METAscripta: A New Digital Humanities Initiative for the Vatican Film Library

By Gregory A. Pass, PhD, MALS – Assistant Dean for Special Collections; Director, Vatican Film Library


Saint Louis University’s Knights of Columbus Vatican Film Library is well known throughout the world as a center for research in medieval and Renaissance manuscript studies, and its principal fame rests upon its collection of microfilms containing close to 37,000 medieval and Renaissance manuscripts from the Biblioteca Apostolica Vaticana or Vatican Library. Founded in 1475, the Vatican Library possesses one of the largest and richest collections of manuscripts from the pre-modern world. Established in 1953, the Vatican Film Library (or VFL) holds about half of the Vatican’s collections—outside of the Vatican Library’s own reading room, the VFL is the principal study center in the world for Vatican manuscripts—all on about 10,000 reels of microfilm.

For more than sixty years, the VFL has been an international scholarly resource that has dramatically increased access to manuscripts of the Vatican Library, but we are now launching a new initiative in the METAscripta Project by digitizing our microfilms to make them freely available online. Working in partnership with SLU’s Center for Digital Humanities and in collaboration with the Vatican Library, METAscripta will create a powerful research tool for scholars worldwide in three significant ways. By making digital images of Vatican Library manuscripts rapidly and freely available from Vatican Film Library microfilms, it will give unprecedented and broadest possible access to these materials years ahead of the Vatican Library’s own project to digitize its manuscripts from the originals (DigitaVaticana). By providing a user interface that will give access to each page/folio image of a manuscript and its associated descriptive metadata, it will facilitate a crowdsourced approach to metadata collection and input that will allow users both to contribute descriptive information that is lacking and to access information that has been added about texts, paleography, illumination, and other features. By utilizing the Open Annotation Collaboration (OAC) framework and the International Image Interoperability Framework (IIIF) data environment, it will create a nimble digital resource to host ongoing scholarly discourse about the manuscripts.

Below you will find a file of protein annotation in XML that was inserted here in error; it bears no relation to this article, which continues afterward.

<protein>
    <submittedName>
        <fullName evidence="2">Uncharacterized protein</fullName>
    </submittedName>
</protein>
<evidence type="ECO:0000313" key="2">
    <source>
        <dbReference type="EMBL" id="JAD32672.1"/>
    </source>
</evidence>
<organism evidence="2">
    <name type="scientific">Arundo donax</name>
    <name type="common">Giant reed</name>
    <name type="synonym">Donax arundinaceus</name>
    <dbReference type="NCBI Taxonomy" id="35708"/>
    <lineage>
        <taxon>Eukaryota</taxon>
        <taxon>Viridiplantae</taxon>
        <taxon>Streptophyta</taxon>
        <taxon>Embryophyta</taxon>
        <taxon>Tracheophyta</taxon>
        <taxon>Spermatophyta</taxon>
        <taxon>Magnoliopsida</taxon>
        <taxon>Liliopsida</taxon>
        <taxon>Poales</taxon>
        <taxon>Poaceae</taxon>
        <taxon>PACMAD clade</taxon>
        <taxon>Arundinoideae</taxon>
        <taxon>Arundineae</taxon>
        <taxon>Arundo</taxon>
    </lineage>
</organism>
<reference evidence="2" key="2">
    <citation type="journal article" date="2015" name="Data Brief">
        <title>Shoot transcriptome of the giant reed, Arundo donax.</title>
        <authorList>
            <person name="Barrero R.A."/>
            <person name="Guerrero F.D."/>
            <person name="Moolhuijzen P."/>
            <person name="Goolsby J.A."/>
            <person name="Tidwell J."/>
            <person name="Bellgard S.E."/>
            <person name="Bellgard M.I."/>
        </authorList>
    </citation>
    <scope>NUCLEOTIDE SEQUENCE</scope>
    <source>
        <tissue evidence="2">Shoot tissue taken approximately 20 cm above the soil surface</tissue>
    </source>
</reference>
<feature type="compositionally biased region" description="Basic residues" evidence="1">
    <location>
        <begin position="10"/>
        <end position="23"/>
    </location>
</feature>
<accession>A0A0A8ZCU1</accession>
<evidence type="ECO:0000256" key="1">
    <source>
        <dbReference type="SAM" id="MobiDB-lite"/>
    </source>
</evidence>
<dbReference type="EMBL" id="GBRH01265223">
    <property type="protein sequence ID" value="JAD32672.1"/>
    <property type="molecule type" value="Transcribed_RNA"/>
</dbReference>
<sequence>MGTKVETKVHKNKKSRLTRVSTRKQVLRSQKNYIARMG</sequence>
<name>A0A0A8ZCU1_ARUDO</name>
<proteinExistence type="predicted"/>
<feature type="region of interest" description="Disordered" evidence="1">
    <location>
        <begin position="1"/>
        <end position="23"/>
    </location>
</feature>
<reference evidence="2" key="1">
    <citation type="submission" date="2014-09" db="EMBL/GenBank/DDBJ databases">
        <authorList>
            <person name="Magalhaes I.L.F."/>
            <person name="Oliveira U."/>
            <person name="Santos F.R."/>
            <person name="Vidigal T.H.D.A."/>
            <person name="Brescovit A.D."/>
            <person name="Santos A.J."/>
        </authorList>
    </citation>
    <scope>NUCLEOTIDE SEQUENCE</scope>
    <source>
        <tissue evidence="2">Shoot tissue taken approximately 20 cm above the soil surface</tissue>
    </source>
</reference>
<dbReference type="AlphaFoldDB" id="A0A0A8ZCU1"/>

Descriptive metadata, or cataloging information, about these manuscripts is one of the most important elements of the project. Notwithstanding efforts of the Vatican Library beginning in the late nineteenth century to produce admirably detailed collection catalogs in the series Codices manu scripti recensiti and in the late twentieth century with a series of Summary Catalogues and Inventories, in addition to the many volumes published in the series Studi e testi, the Vatican’s manuscript collections remain only about one-third fully cataloged. Aside from the greatly increased access the METAscripta project will create, this innovative crowd-sourced or community-sourced approach to collecting metadata will engage the distributed expertise of scholarly knowledge communities in various disciplines throughout the world—text scholars, linguists, codicologists, paleographers, art historians, etc.—and focus their skills into this collaborative effort. Cooperation will be sought through major scholarly organizations, such as the Medieval Academy of America, the Renaissance Society of America, the Society for Classical Studies, the International Center of Medieval Art, and more.

Application for funding has been made to the National Endowment for the Humanities, and it is hoped that the project can get under way in earnest in May of 2016. Already the University Libraries have acquired a high-speed microfilm reel scanner (fig. 1), servers to hold an anticipated 8,000,000 image files, and set up a project room in which to prepare the microfilms for imaging and to process the scanned images (fig. 2). The digitization of the microfilms and creation of the website are expected to take about three years, but this is really only the beginning. The ongoing work of the Vatican Film Library and the Center for Digital Humanities will be to maintain METAscripta into the future as an ongoing scholarly resource for Vatican Library manuscripts and manuscript studies in general. Plus ça change, plus c’est la même chose.

Mekel Mach 12 High-Speed Microfilm Scanner
Jacob Kopfensteiner (Student Worker) in the METAscripta Work Room

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